IMN: Cool. How’s the Boston music scene holding up? I’m a massive fan of Paige Chaplin.

I used to go to school with Paige. We used to play in singer-songwriter showcases together. She is a gem and a really special girl, I adore her still. But the scene we run in is a bit different. The music scene here has always been pretty noisey. Lately it’s been really frenetic and I think that’s pushed us to keep our shows really energetic.

IMN: I like. Finally – what do you think of these guys?

We’ve heard a lot about Sunflower Bean, we’d love to play with them. Good vibes, cool hair.

IMN: Sorry, I have really bad OCD. I can’t leave without asking one more question to take us up to 12. I’ll ask something random. Beans on toast or toast on beans?

I don’t like beans, it’s the texture.

IMN: Ditto! I hate beans. Anyway – have a nice day and see you around some time.

See you around. - Independent Music News


"IAN s/t"

When local band IAN releases a new tape of their legendary sad-girl anthems, there is a whole lot to be happy about. Thanks to the magic of BUFU Records, the band’s quiet bedroom pop is taken out of the bedroom and moved into the garage. Equipped with the full band, the songs are filled out with fuzzier, grungier sound. By embracing a bit more noisiness, IAN creates determined energy and the songs deliver the emotions behind them with confidence. Yet they are more than just garage-set rock, and the tracks utilize little tricks to give them unique dreamy qualities . There are songs with erratic rhythms and jangly bridges. Some have whirly distortion and feedback. With deliberately struck chords, the melancholy mood is set even on the most upbeat tracks.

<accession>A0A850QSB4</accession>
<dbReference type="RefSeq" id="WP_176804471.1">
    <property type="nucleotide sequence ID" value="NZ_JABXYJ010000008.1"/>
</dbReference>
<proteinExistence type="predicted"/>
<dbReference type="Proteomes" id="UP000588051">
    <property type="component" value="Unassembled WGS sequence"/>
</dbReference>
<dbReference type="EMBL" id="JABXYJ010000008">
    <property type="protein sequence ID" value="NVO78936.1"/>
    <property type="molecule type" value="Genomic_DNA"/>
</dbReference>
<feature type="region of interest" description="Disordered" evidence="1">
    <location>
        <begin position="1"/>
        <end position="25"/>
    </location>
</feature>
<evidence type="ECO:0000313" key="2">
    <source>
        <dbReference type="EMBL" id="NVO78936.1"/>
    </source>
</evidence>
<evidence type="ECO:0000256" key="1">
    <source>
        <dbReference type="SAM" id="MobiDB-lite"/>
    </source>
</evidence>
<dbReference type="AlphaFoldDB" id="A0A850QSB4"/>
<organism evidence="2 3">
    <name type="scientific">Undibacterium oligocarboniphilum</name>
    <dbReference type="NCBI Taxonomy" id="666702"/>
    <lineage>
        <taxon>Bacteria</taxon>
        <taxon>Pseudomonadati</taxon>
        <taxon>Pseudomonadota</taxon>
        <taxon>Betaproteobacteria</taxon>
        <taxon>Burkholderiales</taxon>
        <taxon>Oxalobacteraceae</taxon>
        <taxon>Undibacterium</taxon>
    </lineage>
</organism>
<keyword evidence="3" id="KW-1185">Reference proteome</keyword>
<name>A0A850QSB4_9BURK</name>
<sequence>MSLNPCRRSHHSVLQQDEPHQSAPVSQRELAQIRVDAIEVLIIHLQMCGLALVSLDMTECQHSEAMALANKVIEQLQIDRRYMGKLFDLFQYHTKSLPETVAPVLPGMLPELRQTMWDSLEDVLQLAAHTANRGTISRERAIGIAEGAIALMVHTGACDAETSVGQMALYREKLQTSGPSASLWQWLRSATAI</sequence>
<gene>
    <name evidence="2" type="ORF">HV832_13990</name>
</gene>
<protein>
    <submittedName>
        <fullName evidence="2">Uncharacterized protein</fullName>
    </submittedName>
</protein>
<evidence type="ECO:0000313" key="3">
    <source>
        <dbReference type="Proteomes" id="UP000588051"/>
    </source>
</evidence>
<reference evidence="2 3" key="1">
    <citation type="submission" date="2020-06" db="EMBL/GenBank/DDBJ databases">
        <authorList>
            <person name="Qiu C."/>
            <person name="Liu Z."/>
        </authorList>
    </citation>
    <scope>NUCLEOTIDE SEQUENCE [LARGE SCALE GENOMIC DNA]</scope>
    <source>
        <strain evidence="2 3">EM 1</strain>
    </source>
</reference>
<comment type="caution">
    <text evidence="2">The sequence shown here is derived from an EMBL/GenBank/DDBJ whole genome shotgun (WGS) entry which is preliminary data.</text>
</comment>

Then there is the unmistakable voice of singer Jillian Medford, which is a force that stands all on its own. Intertwined with the music and often accented with echoing effects, there is a special synergy. On tracks like “If You’re Cryin”, it meets the instruments as they crash together at the perfect moments. On others like “I Don’t Care” it takes center stage, reaching a high squeak or soaring along earnestly. With the distinct tone of her voice, no emotions could possibly get lost in the mix. The lyrics are just as poignant, using simple poem-like rhymes to express complicated emotions. The songs stare you down with wide eyes, sad and sweet all at once, and it would be impossible not to listen.

BUFU Records proves again that they will never stop bringing the world the some of the best Boston jams, and you can get IAN now as a tape or digital version. Try and catch the band on their tour with Littlefoot, or be keeping an eye out for when they get back. - Boston Hassle


Discography

Still working on that hot first release.

Photos

Bio

IAN began as a solo project for one Jillian Medford. After releasing an EP and futzing around solo, Medford sought out some fellow locals that makes up the IAN trio today. “A weird series of coincidences brought us together, we lucked out,” Medford says. Originally from Los Angeles, Medford swapped coasts to attend Berklee in 2012. It’s a short two years later and Medford is knee deep in Boston's basement music scene. The trio teamed up with the locals over at BUFU records earlier this year to release a brand new self-titled album. The charm of her bedroom pop tape recordings is still here, it’s just gotten the sonic boost it needed. Tracks are a perfectly dreamy and poppy with Medford’s diffident lyrics and vocals taking center stage.

Band Members